My go-to puzzle game at the moment, Slydris 2 refines the Tetris concept and creates a new version of the falling-block challenge that's uniquely suited to touch-screen phones.
If you look at pictures of the game, the influence of Tetris just seems too uncomfortably prominent. But the gameplay itself has one additional – and crucial – mechanic: you can slide blocks from side to side in previous rows. This means you can "correct" your earlier mistakes, and tidy up the shapes already on the playing field with your finger.
Dressed up in neon visuals with a thrumming ambient soundtrack, the result is a fun block-stacking game that somehow feels retro and modern at the same time. Back in November our reviewer described it as "a glorious portable gaming throwback" and its icon is now a firm fixture on my home screen.
There's no shortage of mobile ball-and-cue games. Miniclip's 8 Ball Pool is arguably the leader, particularly if online multiplayer is your thing. But in 2018 we saw a new addition, in the form of a no-frills arcade game from the desk of Zach Gage, the indie creator of Really Bad Chess and Flipflop Solitaire.
Pocket-Run Pool is a minimalist 2D ball-pocketing puzzle game. Using the cue is really straightforward and intuitive. The score system is ratcheted up a notch by a rotating system that requires you to pay attention to multipliers for different locations. There are daily challenges and high score tables, but really the joy comes from the simple thwack of cue against ball and the gentle thunk of ball on cushion. It's focussed and fast-paced but somehow really chilled out as well.
Cosmobot – Hyper Jump
We didn't review Cosmobot when it appeared back in August. But I found myself thoroughly addicted to it through the autumn.
It's a frantic arcade puzzler based around orbital physics. Launch your bot into the air and it'll be attracted to planets and asteroids. You'll spin around them until you tap the rocket to launch again. If you crash into an obstacle it's game over. It's also not awesome to miss-time your leap altogether: if you fail to achieve orbit on the planet above you’ll plummet into space.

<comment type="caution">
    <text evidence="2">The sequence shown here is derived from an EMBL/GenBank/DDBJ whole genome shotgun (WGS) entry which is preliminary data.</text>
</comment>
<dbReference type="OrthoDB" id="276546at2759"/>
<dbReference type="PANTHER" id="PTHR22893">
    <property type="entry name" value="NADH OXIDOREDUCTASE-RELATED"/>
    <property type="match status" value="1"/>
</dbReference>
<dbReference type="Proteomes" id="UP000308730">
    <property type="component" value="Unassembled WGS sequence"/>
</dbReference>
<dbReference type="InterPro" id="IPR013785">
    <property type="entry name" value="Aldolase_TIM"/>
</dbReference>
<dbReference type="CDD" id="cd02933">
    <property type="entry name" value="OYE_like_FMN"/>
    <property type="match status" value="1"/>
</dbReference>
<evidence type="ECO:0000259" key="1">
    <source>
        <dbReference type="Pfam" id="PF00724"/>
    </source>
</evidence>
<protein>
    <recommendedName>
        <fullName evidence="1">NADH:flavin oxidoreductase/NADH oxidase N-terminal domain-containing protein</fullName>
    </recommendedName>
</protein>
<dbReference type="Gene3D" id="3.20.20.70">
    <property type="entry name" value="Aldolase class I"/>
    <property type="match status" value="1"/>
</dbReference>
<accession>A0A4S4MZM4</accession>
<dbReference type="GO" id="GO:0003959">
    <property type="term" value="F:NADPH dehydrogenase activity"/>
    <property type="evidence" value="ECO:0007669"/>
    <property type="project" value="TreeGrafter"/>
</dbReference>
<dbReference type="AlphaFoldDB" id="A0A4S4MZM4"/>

There are power-ups and upgrades and enough randomness to keep you replaying. With a wailing retro-80s soundtrack and bright, cartoon-like graphics it's a very polished hyper-casual experience.
I'm a sucker for a good city-building sim. One of my all-time favourite franchises is SimCity, although recent incarnations have left me cold. Oh, for the 1990s, when SimCity 2000 was a premium game you could lose yourself in for hours.
Guess what? Pocket City captures some of that glory. It is, perhaps, a little too easy, but its stripped-back gameplay and cute isometric visuals bring to mind earlier classics of the genre.
Designed with the touch screen in mind, Pocket City manages to capture everything that's good about build-'em-ups and put it all in a package you can play on your phone.
There's a story mode where you progress through a timeline unlocking upgrades, but the developers know what you really want to do is just settle down to some solid town planning, so the sandbox mode is available immediately – and it's a joy.
Battle Royale this, Battle Royale that. If 2018 was defined by anything, it was the rise to dominance of that last-man-standing PvP formula. The mobile versions of Fortnite and PUBG dominated online chatter, but my head was turned by a much simpler experience which was designed for the phone from the ground up.
Battlelands Royale is a top-down run-and-gunner which plays like a streamlined version of Fortnite. As always, your mission is to parachute onto an island, run around picking up guns and loot, then fight all-comers in a shrinking combat zone, until you're the only one left. But Battlelands Royale distils the template into a pocket-sized experience: only 32 players per map, comfortable move-and-aim controls, half a dozen weapon types, easy.
We didn't review it when it hit app stores in March, and with Brawl Stars about to become the world's favourite competitive mobile game, it's possible Battlelands Royale will be overlooked. That would be a shame, as I've found plenty of shooty fun here.